Even as many organizations are increasing their federal funding each year; most do not have a formal grant management policy. Furthermore, many have no policies and procedures in place to ensure compliance with the Office of Management and Budget (OMB) Circular A-133. Even if your grant funding is relatively small, noncompliance with federal requirements could mean owing hundreds of thousands of dollars back to the awarding grant agency.
What types of policies and procedures should be included in a grant management policy? The kinds most frequently recommended by the OMB include:
- Procedures to identify federal grants
- Application process for new grants
- Determining compliance requirements applicable to the grant
- Requesting cash advances on grants
- Monitoring of cash management activities
- Repayment of excess interest earnings when required
- Preparation of invoices submitted for reimbursement from the granting agency
- Eligibility determination requirements
- Matching, cost sharing and level of effort processes
- Procurement policies, including suspension and debarment and ethical conduct
- Responsibility for preparing required reports (financial and performance)
- Subrecipient monitoring, including communication of federal award requirements
How to begin
At first, it may seem overwhelming as you begin to develop or update your policies and procedures manual, as you may realize that there are a number of items above that impact your organization. However, your staff may be following many acceptable grant management processes that simply have not been documented. As you develop or update your manual, start with the employees that are performing the functions within the grant department. Request that these employees document the policies and procedures they follow while completing their job responsibilities, then assess whether management’s idea of the process is what is actually being utilized.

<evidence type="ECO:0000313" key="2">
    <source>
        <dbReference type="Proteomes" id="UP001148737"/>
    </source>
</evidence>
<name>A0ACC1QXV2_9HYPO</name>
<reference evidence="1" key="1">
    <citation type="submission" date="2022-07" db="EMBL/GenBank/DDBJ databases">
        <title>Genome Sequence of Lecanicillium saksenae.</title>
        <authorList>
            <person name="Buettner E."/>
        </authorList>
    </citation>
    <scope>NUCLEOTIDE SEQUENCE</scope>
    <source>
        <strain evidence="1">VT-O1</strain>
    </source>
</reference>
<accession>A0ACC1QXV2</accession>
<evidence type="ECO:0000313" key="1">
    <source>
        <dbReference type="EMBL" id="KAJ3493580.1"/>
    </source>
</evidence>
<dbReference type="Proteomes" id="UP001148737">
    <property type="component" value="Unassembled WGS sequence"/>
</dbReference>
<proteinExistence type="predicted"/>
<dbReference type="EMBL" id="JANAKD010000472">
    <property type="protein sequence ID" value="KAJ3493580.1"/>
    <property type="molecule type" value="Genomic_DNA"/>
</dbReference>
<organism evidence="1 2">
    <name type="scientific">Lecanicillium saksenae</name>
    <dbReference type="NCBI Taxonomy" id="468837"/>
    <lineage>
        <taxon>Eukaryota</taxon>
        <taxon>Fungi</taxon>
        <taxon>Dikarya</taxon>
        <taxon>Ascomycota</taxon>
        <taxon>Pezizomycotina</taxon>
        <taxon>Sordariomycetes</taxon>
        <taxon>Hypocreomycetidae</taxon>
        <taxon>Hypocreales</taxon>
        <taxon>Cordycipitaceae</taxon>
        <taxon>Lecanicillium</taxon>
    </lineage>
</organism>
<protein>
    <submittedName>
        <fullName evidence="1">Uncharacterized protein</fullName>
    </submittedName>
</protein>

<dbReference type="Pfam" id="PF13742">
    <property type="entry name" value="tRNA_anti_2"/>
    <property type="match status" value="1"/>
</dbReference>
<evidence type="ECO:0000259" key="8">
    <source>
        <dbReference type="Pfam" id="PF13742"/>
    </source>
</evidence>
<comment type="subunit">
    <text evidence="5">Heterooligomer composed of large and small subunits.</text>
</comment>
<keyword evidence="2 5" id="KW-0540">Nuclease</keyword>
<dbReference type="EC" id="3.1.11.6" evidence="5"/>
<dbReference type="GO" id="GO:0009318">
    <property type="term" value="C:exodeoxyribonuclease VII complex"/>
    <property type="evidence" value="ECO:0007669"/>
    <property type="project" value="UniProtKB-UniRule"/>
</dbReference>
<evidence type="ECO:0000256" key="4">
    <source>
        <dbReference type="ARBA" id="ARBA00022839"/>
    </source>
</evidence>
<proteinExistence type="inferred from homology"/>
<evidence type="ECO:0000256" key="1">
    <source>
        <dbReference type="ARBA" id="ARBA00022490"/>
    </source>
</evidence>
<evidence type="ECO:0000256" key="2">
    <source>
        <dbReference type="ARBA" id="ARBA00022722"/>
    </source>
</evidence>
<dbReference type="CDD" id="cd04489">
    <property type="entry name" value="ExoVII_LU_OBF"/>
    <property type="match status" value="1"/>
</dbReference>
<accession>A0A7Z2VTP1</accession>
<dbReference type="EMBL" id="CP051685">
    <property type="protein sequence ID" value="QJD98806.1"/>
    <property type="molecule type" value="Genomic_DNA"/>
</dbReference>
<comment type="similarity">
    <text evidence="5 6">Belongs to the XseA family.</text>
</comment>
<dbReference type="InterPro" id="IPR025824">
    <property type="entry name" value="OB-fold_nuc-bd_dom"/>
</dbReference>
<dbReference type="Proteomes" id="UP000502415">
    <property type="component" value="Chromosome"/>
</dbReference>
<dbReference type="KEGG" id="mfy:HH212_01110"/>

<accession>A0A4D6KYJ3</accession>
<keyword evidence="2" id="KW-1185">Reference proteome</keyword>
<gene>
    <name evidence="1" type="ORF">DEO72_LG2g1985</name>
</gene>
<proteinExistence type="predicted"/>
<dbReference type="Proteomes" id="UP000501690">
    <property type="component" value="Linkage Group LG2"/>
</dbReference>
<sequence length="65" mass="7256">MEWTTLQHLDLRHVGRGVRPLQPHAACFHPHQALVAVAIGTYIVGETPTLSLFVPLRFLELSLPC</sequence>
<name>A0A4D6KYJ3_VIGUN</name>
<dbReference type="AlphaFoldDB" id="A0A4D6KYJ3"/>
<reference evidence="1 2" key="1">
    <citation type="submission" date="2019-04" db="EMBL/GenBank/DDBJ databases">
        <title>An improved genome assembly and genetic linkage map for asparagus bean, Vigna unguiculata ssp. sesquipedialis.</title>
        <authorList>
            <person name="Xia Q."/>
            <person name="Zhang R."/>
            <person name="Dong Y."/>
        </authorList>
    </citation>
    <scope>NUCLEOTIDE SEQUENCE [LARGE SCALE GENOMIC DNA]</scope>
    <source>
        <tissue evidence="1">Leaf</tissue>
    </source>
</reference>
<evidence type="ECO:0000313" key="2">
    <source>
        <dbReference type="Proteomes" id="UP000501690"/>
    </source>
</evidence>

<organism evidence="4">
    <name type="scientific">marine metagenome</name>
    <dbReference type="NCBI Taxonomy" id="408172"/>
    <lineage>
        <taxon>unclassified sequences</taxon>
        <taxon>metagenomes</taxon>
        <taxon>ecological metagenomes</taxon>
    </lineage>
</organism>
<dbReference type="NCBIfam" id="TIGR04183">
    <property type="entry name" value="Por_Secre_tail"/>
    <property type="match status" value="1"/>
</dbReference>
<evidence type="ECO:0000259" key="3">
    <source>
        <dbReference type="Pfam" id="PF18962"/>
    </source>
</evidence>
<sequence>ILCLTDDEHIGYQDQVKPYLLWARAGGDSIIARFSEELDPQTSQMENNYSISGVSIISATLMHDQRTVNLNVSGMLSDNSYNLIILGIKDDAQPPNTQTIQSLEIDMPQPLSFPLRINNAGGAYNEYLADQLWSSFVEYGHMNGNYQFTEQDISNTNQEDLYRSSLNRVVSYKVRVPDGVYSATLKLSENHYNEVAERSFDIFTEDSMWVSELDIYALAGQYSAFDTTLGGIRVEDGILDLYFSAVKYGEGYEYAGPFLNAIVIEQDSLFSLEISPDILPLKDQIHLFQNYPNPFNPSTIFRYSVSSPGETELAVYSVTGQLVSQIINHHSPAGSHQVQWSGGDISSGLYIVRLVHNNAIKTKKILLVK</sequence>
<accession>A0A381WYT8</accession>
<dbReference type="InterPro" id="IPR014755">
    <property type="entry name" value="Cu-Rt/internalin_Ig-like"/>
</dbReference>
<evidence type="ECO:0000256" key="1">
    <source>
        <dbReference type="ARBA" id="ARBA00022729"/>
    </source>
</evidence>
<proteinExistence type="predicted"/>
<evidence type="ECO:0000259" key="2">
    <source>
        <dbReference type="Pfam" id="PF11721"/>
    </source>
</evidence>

The above assessment is a good start to determining if changes in the current process need to be implemented or if additional controls need to be added. As part of the manual, make sure that processes include the required documents needed by the employee(s) to complete their job duties, as well as the assignment of responsibility for tasks and actions, including compensating controls.
The benefit of developing or updating policies and procedures now is that a number of public organizations have published their approved grant policies online. These policies are a great base for your organization, as they can be tailored as needed to meet your needs. Also, there are a number of professionals, including McGladrey, that have the expertise to assist in developing these policies.
In short, policies and procedures manuals that address internal control are crucial, as they help to limit potential risk affecting your organization. They represent specific guidelines for employees to follow when completing their responsibilities and also help to create safeguards, which protect your organization from error and potential fraud.
For further information on developing policies and procedures, contact jill.linden@McGladreyus.com.